Hesperides: The Poems and Other Remains of Robert Herrick Now First Collected ...

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John Russell Smith, 1869 - English poetry - 4 pages
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Page 87 - GATHER ye rosebuds while ye may, Old Time is still a-flying: And this same flower that smiles to-day, To-morrow will be dying. The glorious lamp of heaven, the sun, The higher he's a-getting; The sooner will his race be run, And nearer he's to setting. That age is best, which is the first, When youth and blood are warmer; But being spent, the worse, and worst Times still succeed the former.
Page 133 - You haste away so soon: As yet the early-rising Sun Has not attained his noon. Stay, stay, Until the hasting day Has run But to the even-song; And, having prayed together, we Will go with you along. We have short time to stay, as you, We have as short a Spring; As quick a growth to meet decay As you, or any thing.
Page 69 - Above an hour since, yet you not drest, Nay! not so much as out of bed; When all the birds have...
Page 70 - As if here were those cooler shades of love. Can such delights be in the street " And open fields and we not see't ? Come, we'll abroad; and let's obey The proclamation made for May : And sin no more, as we have done, by staying; But, my Corinna, come, let's go a-Maying.
Page 17 - CHERRY-RIPE, ripe, ripe, I cry, Full and fair ones; come and buy. If so be you ask me where They do grow, I answer : There, Where my Julia's lips do smile ; There's the land, or cherry-isle, Whose plantations fully show All the year where cherries grow.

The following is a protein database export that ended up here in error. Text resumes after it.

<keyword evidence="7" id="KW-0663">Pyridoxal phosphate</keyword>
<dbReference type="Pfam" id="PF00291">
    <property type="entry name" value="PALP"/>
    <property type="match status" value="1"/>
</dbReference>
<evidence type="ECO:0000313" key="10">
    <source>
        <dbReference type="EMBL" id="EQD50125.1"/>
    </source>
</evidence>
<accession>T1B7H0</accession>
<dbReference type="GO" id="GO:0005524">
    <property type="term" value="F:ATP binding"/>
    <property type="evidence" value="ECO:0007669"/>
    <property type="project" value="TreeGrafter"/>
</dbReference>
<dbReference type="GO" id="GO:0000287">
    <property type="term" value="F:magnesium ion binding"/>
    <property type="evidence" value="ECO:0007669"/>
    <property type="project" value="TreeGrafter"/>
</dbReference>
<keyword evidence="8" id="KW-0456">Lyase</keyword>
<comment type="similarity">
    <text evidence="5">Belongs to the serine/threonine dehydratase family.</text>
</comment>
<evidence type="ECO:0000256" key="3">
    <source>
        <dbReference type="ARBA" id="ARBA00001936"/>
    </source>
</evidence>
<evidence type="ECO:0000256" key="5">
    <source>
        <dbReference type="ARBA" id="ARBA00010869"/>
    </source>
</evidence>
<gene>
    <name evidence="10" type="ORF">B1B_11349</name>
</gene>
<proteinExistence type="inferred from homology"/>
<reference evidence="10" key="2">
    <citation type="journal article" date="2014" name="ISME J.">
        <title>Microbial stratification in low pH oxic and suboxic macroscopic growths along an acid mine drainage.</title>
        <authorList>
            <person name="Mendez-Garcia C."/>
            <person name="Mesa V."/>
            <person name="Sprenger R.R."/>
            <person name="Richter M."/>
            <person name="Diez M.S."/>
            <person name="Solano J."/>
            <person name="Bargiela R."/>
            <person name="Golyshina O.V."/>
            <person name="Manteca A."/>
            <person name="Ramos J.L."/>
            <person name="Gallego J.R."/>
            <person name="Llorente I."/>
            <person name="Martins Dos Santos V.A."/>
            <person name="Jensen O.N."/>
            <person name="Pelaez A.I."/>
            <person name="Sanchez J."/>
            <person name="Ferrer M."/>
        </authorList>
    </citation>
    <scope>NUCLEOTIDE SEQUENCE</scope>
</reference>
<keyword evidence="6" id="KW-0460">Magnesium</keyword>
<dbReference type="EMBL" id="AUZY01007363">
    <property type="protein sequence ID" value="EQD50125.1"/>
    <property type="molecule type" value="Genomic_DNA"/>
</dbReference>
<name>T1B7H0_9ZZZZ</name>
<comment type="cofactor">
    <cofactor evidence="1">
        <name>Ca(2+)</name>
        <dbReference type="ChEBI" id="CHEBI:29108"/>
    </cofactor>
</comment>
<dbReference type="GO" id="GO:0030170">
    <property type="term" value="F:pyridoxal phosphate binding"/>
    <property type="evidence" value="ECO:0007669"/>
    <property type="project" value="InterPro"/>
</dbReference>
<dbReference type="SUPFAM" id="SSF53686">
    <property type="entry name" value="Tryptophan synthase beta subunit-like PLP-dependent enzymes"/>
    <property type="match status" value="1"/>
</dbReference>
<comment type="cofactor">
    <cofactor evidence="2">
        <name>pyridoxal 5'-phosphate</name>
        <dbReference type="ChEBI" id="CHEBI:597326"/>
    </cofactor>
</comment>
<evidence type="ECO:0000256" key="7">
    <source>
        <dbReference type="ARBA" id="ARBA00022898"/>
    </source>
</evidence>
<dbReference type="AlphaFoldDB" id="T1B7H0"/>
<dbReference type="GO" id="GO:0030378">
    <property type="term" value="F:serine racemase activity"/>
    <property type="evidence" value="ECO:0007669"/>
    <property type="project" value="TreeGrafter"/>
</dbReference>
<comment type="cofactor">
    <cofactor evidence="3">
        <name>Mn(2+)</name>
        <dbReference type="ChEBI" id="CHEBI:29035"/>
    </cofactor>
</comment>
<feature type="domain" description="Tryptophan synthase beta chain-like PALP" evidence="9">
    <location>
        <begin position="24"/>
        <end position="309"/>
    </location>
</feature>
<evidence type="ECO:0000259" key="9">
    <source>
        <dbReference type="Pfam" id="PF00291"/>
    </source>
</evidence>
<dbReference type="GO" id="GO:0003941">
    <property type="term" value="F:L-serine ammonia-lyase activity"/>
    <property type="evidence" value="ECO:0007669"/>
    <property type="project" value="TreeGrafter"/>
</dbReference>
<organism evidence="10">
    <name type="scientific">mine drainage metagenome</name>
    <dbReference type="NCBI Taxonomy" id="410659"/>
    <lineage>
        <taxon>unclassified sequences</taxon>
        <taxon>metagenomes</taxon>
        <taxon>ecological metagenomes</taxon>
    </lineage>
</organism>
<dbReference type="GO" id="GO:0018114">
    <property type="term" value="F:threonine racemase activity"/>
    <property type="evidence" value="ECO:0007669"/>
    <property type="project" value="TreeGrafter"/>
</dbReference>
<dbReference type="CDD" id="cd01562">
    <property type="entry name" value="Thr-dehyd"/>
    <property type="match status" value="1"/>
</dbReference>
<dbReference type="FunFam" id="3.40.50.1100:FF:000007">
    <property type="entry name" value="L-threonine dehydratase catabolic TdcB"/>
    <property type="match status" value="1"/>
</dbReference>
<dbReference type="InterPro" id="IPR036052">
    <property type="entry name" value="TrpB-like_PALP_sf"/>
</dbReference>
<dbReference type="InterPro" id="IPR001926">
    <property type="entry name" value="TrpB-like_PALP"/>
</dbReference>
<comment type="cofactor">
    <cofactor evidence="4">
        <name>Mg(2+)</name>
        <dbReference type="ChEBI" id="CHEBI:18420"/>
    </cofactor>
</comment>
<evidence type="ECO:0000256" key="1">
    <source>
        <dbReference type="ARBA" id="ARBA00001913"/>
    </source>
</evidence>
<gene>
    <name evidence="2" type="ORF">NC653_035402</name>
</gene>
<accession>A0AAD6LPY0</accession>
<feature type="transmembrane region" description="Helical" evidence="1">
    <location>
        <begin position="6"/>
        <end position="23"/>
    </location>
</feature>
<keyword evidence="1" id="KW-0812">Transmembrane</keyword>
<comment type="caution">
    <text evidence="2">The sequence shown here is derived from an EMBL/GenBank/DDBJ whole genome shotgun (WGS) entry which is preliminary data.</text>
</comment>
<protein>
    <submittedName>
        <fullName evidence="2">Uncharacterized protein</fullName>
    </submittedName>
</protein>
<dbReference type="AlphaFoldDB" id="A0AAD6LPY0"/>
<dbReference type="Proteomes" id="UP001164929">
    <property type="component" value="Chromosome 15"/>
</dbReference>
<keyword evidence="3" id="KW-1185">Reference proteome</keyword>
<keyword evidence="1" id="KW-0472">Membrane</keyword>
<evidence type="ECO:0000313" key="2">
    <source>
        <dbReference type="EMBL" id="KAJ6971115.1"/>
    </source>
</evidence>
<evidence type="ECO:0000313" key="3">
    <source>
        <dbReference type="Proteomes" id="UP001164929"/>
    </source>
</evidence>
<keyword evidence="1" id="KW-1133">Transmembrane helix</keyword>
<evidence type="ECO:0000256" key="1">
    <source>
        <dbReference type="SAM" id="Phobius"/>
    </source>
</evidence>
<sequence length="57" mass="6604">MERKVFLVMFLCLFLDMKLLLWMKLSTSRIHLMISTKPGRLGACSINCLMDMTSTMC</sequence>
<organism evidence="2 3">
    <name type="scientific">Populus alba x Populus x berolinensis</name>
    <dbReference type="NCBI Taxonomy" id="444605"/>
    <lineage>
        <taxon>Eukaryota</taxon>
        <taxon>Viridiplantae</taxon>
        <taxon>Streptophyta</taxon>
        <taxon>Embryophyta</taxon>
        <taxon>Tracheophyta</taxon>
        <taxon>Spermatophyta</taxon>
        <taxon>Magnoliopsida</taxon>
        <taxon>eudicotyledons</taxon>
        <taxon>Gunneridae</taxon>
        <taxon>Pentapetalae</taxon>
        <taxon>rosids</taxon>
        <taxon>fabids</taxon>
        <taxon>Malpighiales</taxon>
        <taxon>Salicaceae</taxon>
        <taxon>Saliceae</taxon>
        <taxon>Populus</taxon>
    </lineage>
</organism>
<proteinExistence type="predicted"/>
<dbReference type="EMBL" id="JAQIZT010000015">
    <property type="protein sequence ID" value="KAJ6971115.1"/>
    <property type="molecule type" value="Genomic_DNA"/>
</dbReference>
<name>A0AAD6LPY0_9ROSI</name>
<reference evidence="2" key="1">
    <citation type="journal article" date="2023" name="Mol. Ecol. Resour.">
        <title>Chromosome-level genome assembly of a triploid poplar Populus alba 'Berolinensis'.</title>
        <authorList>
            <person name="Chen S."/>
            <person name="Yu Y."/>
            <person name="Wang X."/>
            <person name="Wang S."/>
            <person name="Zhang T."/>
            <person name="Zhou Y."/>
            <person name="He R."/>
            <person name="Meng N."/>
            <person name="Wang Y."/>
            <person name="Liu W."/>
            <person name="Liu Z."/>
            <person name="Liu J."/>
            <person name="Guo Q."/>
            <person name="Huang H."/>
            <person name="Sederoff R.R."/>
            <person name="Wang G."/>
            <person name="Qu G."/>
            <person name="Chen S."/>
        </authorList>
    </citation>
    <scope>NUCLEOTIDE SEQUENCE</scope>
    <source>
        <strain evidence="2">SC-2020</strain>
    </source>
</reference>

Page 3 - WHEN HE WOULD HAVE HIS VERSES READ. IN sober mornings, doe not thou reherse The holy incantation of a verse ; But when that men have both well drunke and fed, Let my enchantments then be sung or read. When laurell spirts i...
Page 248 - TO ELECTRA I DARE not ask a kiss, I dare not beg a smile, Lest having that, or this, I might grow proud the while. No, no, the utmost share Of my desire shall be Only to kiss that air That lately kissed thee.
Page 27 - Rockie thou art; and rockie we discover Thy men; and rockie are thy wayes all over. O men, O manners; Now, and ever knowne To be A Rockie Generation! 10 A people currish; churlish as the seas; And rude (almost) as rudest Salvages. With whom I did, and may re-sojourne when Rockes turn to Rivers, Rivers turn to Men.
Page 232 - Then let not the dark thee cumber; What though the moon does slumber, The stars of the night Will lend thee their light, Like tapers clear without number. "Then, Julia, let me woo thee, Thus, thus to come unto me: And when I shall meet Thy silvery feet, My soul I'll pour into thee.
Page 73 - THE CAPTIV'D BEE, OR THE LITTLE FILCHER. As Julia once a-slumbering lay It chanced a bee did fly that way, After a dew or dew-like shower, To tipple freely in a flower. For some rich flower he took the lip Of Julia, and began to sip; But when he felt he...

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